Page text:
One day in his little back room at Bolt Barbers in West Hollywood, Richie the Barber — shaved head halfway to total tattoo coverage — decides he'd like to break a Guinness World Record.
"Most tattooed," he says. "Hey, wouldn't that be great?"
Just thinking about it makes him bounce, eyes wide with excitement, in front of his turn-of-the-century barber chair.
For a second, he pauses work on the head of hair he is shaping rapidly into a fade. "But that's probably hard, right?" he says. Then he shrugs and resumes snipping, so swiftly his scissor blades click like castanets.
Light-bulb moments come constantly to this exuberant 28-year-old. Some make him go to extremes.
Consider his two passions: being a barber and being a clown.
Richie practically grew up in his grandfather's Westminster barbershop, where he first wielded the scissors at age 10.
Two years ago, he trimmed off his last name — Esposito — and legally became Richie the Barber.
His grandfather, who used to cut a circus ringleader's hair, once took little Richie to Ringling Bros. and Barnum & Bailey. Backstage, the boy encountered a clown sitting in a bucket. The clown juggled for him and gave him silks. From that moment on, Richie wanted to be a clown.
So his outer clown would match his inner clown, he recently had a clown face tattooed on his own.
Big red eyebrows replace the ones he shaves away every day. Big red lips extend his own beneath his handlebar mustache.
A nose tipped in red was key, of course.
To make the look pop, he had the rest of his face inked blue — the bright turquoise of a cartoon swimming pool.
Blue ears. Blue eyelids. (The eyelids made him howl.)
Richie has random tattoos on his face as well: a third eye, upside-down umbrellas, the word "good" on one eyelid and "luck" on the other.
But the back of his head has been reserved for clowns too. The inked outline of Bozo the Clown's face already stakes out the center, although only the nose has color so far.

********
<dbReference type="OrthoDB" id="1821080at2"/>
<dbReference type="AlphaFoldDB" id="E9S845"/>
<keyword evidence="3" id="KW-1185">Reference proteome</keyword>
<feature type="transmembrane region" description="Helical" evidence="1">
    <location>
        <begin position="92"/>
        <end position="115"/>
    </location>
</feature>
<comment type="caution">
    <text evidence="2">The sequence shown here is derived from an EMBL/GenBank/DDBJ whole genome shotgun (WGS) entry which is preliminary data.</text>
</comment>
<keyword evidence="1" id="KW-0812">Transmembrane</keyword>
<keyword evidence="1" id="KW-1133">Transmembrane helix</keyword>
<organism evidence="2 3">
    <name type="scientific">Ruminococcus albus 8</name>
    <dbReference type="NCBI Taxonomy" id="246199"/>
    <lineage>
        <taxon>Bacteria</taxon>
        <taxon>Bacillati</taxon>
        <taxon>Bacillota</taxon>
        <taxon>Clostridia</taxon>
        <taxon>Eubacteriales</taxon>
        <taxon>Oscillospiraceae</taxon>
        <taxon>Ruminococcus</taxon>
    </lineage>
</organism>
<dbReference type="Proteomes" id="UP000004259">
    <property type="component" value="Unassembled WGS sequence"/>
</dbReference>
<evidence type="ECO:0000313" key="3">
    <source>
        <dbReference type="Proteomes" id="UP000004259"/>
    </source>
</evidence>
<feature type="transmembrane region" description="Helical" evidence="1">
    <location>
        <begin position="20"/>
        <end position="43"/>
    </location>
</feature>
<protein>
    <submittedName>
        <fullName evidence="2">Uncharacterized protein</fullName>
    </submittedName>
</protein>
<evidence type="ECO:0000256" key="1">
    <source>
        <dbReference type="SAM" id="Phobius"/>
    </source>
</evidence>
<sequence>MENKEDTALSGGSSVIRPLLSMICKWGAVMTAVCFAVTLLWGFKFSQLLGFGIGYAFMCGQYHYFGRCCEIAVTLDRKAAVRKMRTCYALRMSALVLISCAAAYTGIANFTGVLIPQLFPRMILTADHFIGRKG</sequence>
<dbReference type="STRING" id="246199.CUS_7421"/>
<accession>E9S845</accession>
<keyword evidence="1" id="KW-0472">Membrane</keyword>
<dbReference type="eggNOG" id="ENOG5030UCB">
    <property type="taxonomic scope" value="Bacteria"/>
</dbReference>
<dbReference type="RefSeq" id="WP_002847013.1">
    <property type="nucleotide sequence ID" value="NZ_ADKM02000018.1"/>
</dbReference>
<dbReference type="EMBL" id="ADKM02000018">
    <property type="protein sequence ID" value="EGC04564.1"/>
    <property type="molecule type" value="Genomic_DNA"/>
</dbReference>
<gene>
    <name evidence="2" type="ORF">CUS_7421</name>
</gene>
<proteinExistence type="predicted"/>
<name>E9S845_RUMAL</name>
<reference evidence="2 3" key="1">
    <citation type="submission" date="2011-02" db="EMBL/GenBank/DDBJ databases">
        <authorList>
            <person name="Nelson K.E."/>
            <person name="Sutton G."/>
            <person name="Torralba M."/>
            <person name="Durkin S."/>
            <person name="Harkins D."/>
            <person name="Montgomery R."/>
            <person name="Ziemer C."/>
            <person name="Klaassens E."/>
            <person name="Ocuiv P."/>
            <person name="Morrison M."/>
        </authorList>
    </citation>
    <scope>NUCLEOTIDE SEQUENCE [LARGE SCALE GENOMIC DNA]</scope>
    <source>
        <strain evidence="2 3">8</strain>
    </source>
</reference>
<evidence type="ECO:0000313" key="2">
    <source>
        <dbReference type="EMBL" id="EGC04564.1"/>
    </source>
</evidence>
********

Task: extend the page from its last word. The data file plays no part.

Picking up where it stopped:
On the sides of his head, Richie the Barber is growing Bozo hair, which he has dyed bright red.
It's enough, of course, to give anyone with a fear of clowns nightmares.
But then Richie the Barber starts talking, and he's like a friendly pup who can't stop jumping up and down.
"Did you see my new stuff?" he says, pointing to a set of model teeth and some hypodermic needles under glass — meant to recall the days when barbers also served as doctors and dentists.
"Hey, did I tell you I want to go to Thailand this year? My dream is to juggle and stand on an elephant — and also play with the tigers and pray with the monks."
In his private lair at Bolt, family photos hang on the wall. Walk in, and ragtime music or Sinatra might be playing.
He's in love with the old-fashioned: big-top circuses, red, white and blue barber poles, the uniforms barbers wore to work way back when, a century before Richie the Barber was born.
He wears the same outfit every day, verging on the Little Tramp — white shirt, red bow tie, well-worn black suit with baggy pants and his name scrawled in big white letters on the vest.
Most of all, Richie the Barber says, he wants to entertain and make his customers smile. Cutting hair, he might stop to honk the bike horn on his belt or pull out a giant yellow comb or start juggling his primary-colored bowling pins or throwing rainbow confetti.
One side of his business card reads: "Richie the Barber, Circus Clown, Sword Juggler, Fire Juggler, Banjo Player, Sideshow Performer, Magic Show/Comedy Show, Juggle While Riding Unicycle."
The flip side: "Also cuts hair."
Each day, people who have heard stories or stumbled upon photos of him wander in off the street to see for themselves.